Behind the guy in the red hat

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By Hardy Jackson

Every Sunday morning, when I turn on the TV to hear some football “analysts” tell me what I saw the day before, I know that sooner or later one of them will sagely observe that the winning team won because it was able to “dictate the tempo of the game.”
Once I agreed.
Now I know better. Now I know that the all-important game-tempo is only incidentally “dictated” by a team or a coach or a player on the field or anyone officially affiliated with the schools struggling each to defeat the other.
The tempo of the game is dictated by the folks who talk to the guy in the red hat.
Let me explain.
Up until a few years ago, I had not been to many games that I could have stayed home and watched on TV. Most of the games I attended have not been televised.
However, a couple of years ago, with my son enjoying the fruits of an SEC education, I decided I would combine my love of football with his mama’s maternal desire to see her baby boy and get season tickets in the nosebleed section of a big stadium.
So we went to the first game.
It started well enough. Kickoff was right on time. And for a few minutes, the squads banged away at each other as teams should.
Then, without warning, everything stopped and the players collected on their respective sidelines while nothing happened.
The mother of my son turns to me and asks, “what’s going on?”
I scan the stadium for an answer and find nothing out of the ordinary. Then I saw this guy in a red hat, standing on the field. He had a head-set. He was talking to someone somewhere about something.
The head referee, the guy who was supposed to be in charge of it all, watched him.
At first I thought an official might throw a flag – you know, sideline violation by someone who strayed where he shouldn’t be. But, no flag appears.
Then I thought the guy in the red hat might be the sideline official who keeps the “official” time. He was looking at something in his hand. Could have been a watch.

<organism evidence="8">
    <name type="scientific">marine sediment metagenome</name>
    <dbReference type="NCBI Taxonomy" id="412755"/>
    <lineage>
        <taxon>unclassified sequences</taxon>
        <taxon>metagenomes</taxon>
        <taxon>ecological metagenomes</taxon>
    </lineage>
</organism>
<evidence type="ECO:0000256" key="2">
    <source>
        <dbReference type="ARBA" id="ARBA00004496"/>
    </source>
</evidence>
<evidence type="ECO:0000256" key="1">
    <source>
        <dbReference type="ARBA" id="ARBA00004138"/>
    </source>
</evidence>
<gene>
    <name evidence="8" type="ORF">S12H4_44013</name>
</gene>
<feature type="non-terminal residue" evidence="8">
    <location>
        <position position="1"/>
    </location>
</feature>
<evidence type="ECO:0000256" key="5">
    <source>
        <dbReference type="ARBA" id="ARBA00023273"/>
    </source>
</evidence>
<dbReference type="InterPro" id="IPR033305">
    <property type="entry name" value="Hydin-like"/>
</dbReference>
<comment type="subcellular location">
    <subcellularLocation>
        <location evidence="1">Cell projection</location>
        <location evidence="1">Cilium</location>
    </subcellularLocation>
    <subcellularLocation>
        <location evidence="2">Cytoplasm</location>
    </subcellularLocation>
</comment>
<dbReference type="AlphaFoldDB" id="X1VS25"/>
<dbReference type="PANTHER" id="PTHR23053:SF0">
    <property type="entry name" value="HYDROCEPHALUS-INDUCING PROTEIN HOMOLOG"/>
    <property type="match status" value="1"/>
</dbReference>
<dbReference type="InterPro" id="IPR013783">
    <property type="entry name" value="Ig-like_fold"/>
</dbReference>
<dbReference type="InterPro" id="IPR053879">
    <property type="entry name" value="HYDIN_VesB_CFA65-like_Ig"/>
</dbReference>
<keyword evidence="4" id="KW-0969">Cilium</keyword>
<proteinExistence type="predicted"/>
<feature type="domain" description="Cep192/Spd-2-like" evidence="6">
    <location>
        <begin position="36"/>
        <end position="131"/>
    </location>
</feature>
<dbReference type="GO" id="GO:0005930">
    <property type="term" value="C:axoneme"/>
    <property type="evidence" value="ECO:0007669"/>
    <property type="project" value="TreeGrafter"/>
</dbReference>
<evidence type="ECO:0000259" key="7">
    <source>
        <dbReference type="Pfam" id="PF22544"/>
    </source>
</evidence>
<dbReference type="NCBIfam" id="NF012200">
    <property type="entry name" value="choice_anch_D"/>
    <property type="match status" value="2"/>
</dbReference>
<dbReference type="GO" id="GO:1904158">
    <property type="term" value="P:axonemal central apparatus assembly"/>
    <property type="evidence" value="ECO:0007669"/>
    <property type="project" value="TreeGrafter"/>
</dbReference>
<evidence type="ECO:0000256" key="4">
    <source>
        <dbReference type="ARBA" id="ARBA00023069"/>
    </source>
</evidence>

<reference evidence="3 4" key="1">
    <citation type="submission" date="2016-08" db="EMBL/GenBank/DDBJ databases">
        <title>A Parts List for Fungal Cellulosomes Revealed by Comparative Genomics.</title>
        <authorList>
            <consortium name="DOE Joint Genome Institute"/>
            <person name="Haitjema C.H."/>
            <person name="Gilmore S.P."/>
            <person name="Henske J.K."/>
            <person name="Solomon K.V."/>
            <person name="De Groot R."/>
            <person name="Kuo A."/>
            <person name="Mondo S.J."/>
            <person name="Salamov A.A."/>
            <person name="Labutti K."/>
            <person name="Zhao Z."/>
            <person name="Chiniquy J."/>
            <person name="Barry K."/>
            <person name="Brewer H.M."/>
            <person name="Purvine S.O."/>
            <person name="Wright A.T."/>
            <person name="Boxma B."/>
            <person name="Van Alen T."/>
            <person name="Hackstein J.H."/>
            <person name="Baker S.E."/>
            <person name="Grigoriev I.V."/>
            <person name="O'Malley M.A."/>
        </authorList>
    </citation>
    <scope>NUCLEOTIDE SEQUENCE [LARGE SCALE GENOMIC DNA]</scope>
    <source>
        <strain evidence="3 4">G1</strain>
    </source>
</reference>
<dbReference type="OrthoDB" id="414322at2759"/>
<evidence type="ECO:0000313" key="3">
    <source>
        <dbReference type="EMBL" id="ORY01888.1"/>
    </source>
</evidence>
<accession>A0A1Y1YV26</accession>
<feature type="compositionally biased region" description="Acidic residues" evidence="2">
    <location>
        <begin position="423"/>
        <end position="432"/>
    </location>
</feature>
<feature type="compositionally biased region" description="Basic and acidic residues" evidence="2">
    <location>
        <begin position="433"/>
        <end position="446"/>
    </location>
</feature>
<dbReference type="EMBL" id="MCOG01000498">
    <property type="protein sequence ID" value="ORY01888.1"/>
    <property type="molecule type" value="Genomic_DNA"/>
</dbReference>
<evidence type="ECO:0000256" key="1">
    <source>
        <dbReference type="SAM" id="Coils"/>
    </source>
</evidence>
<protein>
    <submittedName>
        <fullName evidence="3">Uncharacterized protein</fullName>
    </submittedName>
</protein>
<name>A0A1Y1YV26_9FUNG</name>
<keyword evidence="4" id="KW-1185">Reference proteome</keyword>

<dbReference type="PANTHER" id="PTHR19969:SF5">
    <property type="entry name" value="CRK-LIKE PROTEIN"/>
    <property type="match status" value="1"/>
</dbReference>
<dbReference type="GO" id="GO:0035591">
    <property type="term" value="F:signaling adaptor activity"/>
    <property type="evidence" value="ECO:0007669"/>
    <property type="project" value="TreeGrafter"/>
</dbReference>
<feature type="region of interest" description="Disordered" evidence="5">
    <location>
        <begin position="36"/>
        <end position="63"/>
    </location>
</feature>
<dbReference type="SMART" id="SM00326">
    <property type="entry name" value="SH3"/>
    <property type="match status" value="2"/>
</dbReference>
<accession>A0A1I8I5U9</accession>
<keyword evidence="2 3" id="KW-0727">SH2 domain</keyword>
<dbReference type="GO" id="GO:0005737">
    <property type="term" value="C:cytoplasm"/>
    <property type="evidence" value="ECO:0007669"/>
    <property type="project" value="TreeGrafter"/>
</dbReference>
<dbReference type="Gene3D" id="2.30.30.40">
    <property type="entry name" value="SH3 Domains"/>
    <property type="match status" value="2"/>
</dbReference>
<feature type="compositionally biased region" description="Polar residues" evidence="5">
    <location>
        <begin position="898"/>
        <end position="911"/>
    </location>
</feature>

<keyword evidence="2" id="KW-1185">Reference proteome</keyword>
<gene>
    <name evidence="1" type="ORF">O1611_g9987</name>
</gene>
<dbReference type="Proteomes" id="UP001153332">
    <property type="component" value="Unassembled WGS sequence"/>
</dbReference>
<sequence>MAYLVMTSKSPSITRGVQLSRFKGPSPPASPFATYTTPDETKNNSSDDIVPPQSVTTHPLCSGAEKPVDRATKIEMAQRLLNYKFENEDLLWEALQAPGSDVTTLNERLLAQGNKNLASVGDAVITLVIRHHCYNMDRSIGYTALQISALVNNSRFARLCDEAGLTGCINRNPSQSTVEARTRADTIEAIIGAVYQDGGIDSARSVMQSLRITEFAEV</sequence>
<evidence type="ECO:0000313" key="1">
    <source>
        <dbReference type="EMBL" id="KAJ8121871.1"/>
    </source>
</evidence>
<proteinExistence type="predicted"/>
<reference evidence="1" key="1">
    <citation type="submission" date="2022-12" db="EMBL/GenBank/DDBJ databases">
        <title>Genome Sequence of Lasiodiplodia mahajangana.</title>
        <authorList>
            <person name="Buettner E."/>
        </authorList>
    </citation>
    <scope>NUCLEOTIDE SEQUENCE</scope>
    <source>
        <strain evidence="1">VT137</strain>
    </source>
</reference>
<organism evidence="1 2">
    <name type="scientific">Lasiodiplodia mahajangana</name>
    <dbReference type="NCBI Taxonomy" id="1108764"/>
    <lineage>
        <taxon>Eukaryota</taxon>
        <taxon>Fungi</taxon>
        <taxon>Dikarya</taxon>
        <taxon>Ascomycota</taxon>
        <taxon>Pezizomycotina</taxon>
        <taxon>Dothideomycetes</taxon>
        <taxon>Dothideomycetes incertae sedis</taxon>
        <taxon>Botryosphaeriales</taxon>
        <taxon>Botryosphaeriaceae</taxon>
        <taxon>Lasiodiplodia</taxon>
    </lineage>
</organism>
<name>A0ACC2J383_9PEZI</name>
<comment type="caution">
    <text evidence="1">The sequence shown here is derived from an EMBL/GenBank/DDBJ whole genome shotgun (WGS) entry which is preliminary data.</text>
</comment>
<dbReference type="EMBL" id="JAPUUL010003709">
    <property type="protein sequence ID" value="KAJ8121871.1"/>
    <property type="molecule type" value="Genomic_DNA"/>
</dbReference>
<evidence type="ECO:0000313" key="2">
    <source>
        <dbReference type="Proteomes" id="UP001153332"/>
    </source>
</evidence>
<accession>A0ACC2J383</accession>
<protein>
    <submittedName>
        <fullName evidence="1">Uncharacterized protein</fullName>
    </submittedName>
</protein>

But sideline officials – the guys who carry the chains, record the downs and keep the clock – were wearing sickly-green vests, and the guy in the red hat wasn’t. He was decked out like a fraternity man – khaki slacks and a white shirt.
Except he wore a red hat.
There he was, on the field, alone. Listening and talking and watching whatever was in his hand.
Then, all of a sudden, red-hat guy waved his arm in a circular motion, like officials do to signal the clock to start and the game to commence. When he did, the referee, the guy who was supposed to be in charge, began to wave his arm in a circular motion, and the clock on the scoreboard started.
And play resumed.
Until, about 15 minutes later, play stops, tempo breaks, and out comes the man with the red hat.
The same ritual is repeated. The referee watches him as he talks to someone somewhere about something. Then he signals the referee who signals the teams and play begins again.
Then it hit me – commercial break.
And I realized that controlling it all, dictating the tempo of the game, stopping play so that sponsors could sell whatever they are selling, was whoever was talking to the man in the red hat.
They are the key, the essential cog in the wheel of commerce on which college football turns. Because of them salaries are paid, athletic budgets are balanced, and stadiums are built big so there will be a seat for me.
My theory – shared by a number of other observers – is that the man in the red hat is on the phone to someone at ESPN, or CBS, or ABC or FOX, someone who is trying to cram in as many commercials as they can before fans who are watching the game at home get tired of all the hucksterism and go for a beer.
Meanwhile, folks in the stadium wait while this guy in a red hat talks to some guy in New York who tells him that the game can go on. Then the guy in the red hat springs into action, signals the referee that play can resume and it does.
Until someone at ESPN or CBS or ABC or FOX decides it is time to sell something.
And the guy in red hat returns.
But he is not in charge. He is only doing his boss’s bidding.
The bosses – the networks and the sponsors – are the ones dictating the tempo of the game.
Understand that, and you understand big-time college football today.
Harvey H. (“Hardy”) Jackson is Professor Emeritus of History at Jacksonville State University. He can be reached at hjackson@cableone.net.

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